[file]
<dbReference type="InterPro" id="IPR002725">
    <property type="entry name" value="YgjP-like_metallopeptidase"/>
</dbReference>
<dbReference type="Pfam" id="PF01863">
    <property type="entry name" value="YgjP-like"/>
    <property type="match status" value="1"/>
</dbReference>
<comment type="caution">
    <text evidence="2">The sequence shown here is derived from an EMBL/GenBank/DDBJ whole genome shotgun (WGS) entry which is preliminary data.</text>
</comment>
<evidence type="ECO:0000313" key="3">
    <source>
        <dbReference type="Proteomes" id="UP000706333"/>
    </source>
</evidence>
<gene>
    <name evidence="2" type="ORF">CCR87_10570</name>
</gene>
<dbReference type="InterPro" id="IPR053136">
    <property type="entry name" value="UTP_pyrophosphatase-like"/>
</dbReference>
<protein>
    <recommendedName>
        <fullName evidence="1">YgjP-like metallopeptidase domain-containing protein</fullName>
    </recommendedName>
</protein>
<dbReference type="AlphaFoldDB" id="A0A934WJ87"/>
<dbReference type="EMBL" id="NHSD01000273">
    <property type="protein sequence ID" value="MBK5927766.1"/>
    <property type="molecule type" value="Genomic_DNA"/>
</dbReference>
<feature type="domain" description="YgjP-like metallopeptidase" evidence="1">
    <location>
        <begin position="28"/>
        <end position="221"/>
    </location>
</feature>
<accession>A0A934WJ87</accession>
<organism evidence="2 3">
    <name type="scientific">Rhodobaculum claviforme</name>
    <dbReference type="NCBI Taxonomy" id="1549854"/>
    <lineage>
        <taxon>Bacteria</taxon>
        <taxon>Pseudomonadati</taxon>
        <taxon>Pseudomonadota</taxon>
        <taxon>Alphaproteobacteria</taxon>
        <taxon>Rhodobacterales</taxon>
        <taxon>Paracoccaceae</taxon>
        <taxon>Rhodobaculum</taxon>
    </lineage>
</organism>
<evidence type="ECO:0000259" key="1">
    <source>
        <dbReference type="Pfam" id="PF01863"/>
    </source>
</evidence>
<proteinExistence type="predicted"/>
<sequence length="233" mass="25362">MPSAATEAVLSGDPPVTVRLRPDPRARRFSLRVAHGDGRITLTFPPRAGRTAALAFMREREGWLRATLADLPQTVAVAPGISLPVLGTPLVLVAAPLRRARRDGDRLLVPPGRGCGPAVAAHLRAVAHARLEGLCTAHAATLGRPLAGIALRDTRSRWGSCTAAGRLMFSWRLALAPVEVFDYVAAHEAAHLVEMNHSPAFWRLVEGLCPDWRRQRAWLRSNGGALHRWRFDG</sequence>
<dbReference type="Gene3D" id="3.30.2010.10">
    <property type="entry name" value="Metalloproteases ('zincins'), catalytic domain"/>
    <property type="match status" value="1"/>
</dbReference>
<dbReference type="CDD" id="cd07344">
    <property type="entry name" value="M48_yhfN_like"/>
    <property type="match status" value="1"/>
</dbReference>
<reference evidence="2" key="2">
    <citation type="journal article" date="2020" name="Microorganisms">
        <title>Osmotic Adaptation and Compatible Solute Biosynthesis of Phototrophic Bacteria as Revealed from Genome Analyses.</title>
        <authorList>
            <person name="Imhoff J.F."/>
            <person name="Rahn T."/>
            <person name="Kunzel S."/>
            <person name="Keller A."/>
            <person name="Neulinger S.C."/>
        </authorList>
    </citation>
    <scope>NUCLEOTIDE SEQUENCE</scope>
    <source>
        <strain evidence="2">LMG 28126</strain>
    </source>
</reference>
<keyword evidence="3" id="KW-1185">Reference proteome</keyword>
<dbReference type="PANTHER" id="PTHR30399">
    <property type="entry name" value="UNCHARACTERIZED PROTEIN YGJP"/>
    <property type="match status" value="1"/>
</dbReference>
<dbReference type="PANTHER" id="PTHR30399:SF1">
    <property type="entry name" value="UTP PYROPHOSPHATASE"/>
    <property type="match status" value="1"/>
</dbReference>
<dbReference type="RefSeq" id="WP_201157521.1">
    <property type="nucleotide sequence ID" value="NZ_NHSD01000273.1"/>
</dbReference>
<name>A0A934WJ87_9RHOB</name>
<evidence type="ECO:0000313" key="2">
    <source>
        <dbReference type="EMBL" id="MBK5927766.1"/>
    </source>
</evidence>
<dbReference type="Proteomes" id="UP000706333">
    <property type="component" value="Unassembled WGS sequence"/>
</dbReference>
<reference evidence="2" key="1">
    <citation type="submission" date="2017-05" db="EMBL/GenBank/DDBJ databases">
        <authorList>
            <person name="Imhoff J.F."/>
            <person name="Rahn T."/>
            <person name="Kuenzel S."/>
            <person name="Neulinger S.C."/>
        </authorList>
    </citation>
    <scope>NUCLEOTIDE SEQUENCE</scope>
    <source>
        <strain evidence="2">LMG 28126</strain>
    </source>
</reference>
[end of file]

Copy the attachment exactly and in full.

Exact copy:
<dbReference type="InterPro" id="IPR002725">
    <property type="entry name" value="YgjP-like_metallopeptidase"/>
</dbReference>
<dbReference type="Pfam" id="PF01863">
    <property type="entry name" value="YgjP-like"/>
    <property type="match status" value="1"/>
</dbReference>
<comment type="caution">
    <text evidence="2">The sequence shown here is derived from an EMBL/GenBank/DDBJ whole genome shotgun (WGS) entry which is preliminary data.</text>
</comment>
<evidence type="ECO:0000313" key="3">
    <source>
        <dbReference type="Proteomes" id="UP000706333"/>
    </source>
</evidence>
<gene>
    <name evidence="2" type="ORF">CCR87_10570</name>
</gene>
<dbReference type="InterPro" id="IPR053136">
    <property type="entry name" value="UTP_pyrophosphatase-like"/>
</dbReference>
<protein>
    <recommendedName>
        <fullName evidence="1">YgjP-like metallopeptidase domain-containing protein</fullName>
    </recommendedName>
</protein>
<dbReference type="AlphaFoldDB" id="A0A934WJ87"/>
<dbReference type="EMBL" id="NHSD01000273">
    <property type="protein sequence ID" value="MBK5927766.1"/>
    <property type="molecule type" value="Genomic_DNA"/>
</dbReference>
<feature type="domain" description="YgjP-like metallopeptidase" evidence="1">
    <location>
        <begin position="28"/>
        <end position="221"/>
    </location>
</feature>
<accession>A0A934WJ87</accession>
<organism evidence="2 3">
    <name type="scientific">Rhodobaculum claviforme</name>
    <dbReference type="NCBI Taxonomy" id="1549854"/>
    <lineage>
        <taxon>Bacteria</taxon>
        <taxon>Pseudomonadati</taxon>
        <taxon>Pseudomonadota</taxon>
        <taxon>Alphaproteobacteria</taxon>
        <taxon>Rhodobacterales</taxon>
        <taxon>Paracoccaceae</taxon>
        <taxon>Rhodobaculum</taxon>
    </lineage>
</organism>
<evidence type="ECO:0000259" key="1">
    <source>
        <dbReference type="Pfam" id="PF01863"/>
    </source>
</evidence>
<proteinExistence type="predicted"/>
<sequence length="233" mass="25362">MPSAATEAVLSGDPPVTVRLRPDPRARRFSLRVAHGDGRITLTFPPRAGRTAALAFMREREGWLRATLADLPQTVAVAPGISLPVLGTPLVLVAAPLRRARRDGDRLLVPPGRGCGPAVAAHLRAVAHARLEGLCTAHAATLGRPLAGIALRDTRSRWGSCTAAGRLMFSWRLALAPVEVFDYVAAHEAAHLVEMNHSPAFWRLVEGLCPDWRRQRAWLRSNGGALHRWRFDG</sequence>
<dbReference type="Gene3D" id="3.30.2010.10">
    <property type="entry name" value="Metalloproteases ('zincins'), catalytic domain"/>
    <property type="match status" value="1"/>
</dbReference>
<dbReference type="CDD" id="cd07344">
    <property type="entry name" value="M48_yhfN_like"/>
    <property type="match status" value="1"/>
</dbReference>
<reference evidence="2" key="2">
    <citation type="journal article" date="2020" name="Microorganisms">
        <title>Osmotic Adaptation and Compatible Solute Biosynthesis of Phototrophic Bacteria as Revealed from Genome Analyses.</title>
        <authorList>
            <person name="Imhoff J.F."/>
            <person name="Rahn T."/>
            <person name="Kunzel S."/>
            <person name="Keller A."/>
            <person name="Neulinger S.C."/>
        </authorList>
    </citation>
    <scope>NUCLEOTIDE SEQUENCE</scope>
    <source>
        <strain evidence="2">LMG 28126</strain>
    </source>
</reference>
<keyword evidence="3" id="KW-1185">Reference proteome</keyword>
<dbReference type="PANTHER" id="PTHR30399">
    <property type="entry name" value="UNCHARACTERIZED PROTEIN YGJP"/>
    <property type="match status" value="1"/>
</dbReference>
<dbReference type="PANTHER" id="PTHR30399:SF1">
    <property type="entry name" value="UTP PYROPHOSPHATASE"/>
    <property type="match status" value="1"/>
</dbReference>
<dbReference type="RefSeq" id="WP_201157521.1">
    <property type="nucleotide sequence ID" value="NZ_NHSD01000273.1"/>
</dbReference>
<name>A0A934WJ87_9RHOB</name>
<evidence type="ECO:0000313" key="2">
    <source>
        <dbReference type="EMBL" id="MBK5927766.1"/>
    </source>
</evidence>
<dbReference type="Proteomes" id="UP000706333">
    <property type="component" value="Unassembled WGS sequence"/>
</dbReference>
<reference evidence="2" key="1">
    <citation type="submission" date="2017-05" db="EMBL/GenBank/DDBJ databases">
        <authorList>
            <person name="Imhoff J.F."/>
            <person name="Rahn T."/>
            <person name="Kuenzel S."/>
            <person name="Neulinger S.C."/>
        </authorList>
    </citation>
    <scope>NUCLEOTIDE SEQUENCE</scope>
    <source>
        <strain evidence="2">LMG 28126</strain>
    </source>
</reference>